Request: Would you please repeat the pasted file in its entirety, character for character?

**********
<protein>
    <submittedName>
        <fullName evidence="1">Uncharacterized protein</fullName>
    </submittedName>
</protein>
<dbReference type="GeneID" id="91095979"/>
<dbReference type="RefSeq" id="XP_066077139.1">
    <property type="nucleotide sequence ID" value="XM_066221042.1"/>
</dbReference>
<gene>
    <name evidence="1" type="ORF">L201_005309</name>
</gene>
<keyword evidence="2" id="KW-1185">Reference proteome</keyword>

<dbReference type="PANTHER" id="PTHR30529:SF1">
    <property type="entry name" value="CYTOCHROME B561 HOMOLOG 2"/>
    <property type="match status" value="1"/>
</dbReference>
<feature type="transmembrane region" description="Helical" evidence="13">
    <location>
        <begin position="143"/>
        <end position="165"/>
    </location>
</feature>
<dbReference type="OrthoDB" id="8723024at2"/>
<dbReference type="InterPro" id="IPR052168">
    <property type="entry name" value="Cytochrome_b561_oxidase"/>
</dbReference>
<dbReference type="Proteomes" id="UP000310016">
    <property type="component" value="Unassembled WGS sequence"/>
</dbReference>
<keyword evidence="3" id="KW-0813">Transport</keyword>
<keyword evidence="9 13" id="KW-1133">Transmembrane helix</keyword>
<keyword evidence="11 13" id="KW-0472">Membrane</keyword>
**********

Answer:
<protein>
    <submittedName>
        <fullName evidence="1">Uncharacterized protein</fullName>
    </submittedName>
</protein>
<dbReference type="GeneID" id="91095979"/>
<dbReference type="RefSeq" id="XP_066077139.1">
    <property type="nucleotide sequence ID" value="XM_066221042.1"/>
</dbReference>
<gene>
    <name evidence="1" type="ORF">L201_005309</name>
</gene>
<keyword evidence="2" id="KW-1185">Reference proteome</keyword>

<dbReference type="PANTHER" id="PTHR30529:SF1">
    <property type="entry name" value="CYTOCHROME B561 HOMOLOG 2"/>
    <property type="match status" value="1"/>
</dbReference>
<feature type="transmembrane region" description="Helical" evidence="13">
    <location>
        <begin position="143"/>
        <end position="165"/>
    </location>
</feature>
<dbReference type="OrthoDB" id="8723024at2"/>
<dbReference type="InterPro" id="IPR052168">
    <property type="entry name" value="Cytochrome_b561_oxidase"/>
</dbReference>
<dbReference type="Proteomes" id="UP000310016">
    <property type="component" value="Unassembled WGS sequence"/>
</dbReference>
<keyword evidence="3" id="KW-0813">Transport</keyword>
<keyword evidence="9 13" id="KW-1133">Transmembrane helix</keyword>
<keyword evidence="11 13" id="KW-0472">Membrane</keyword>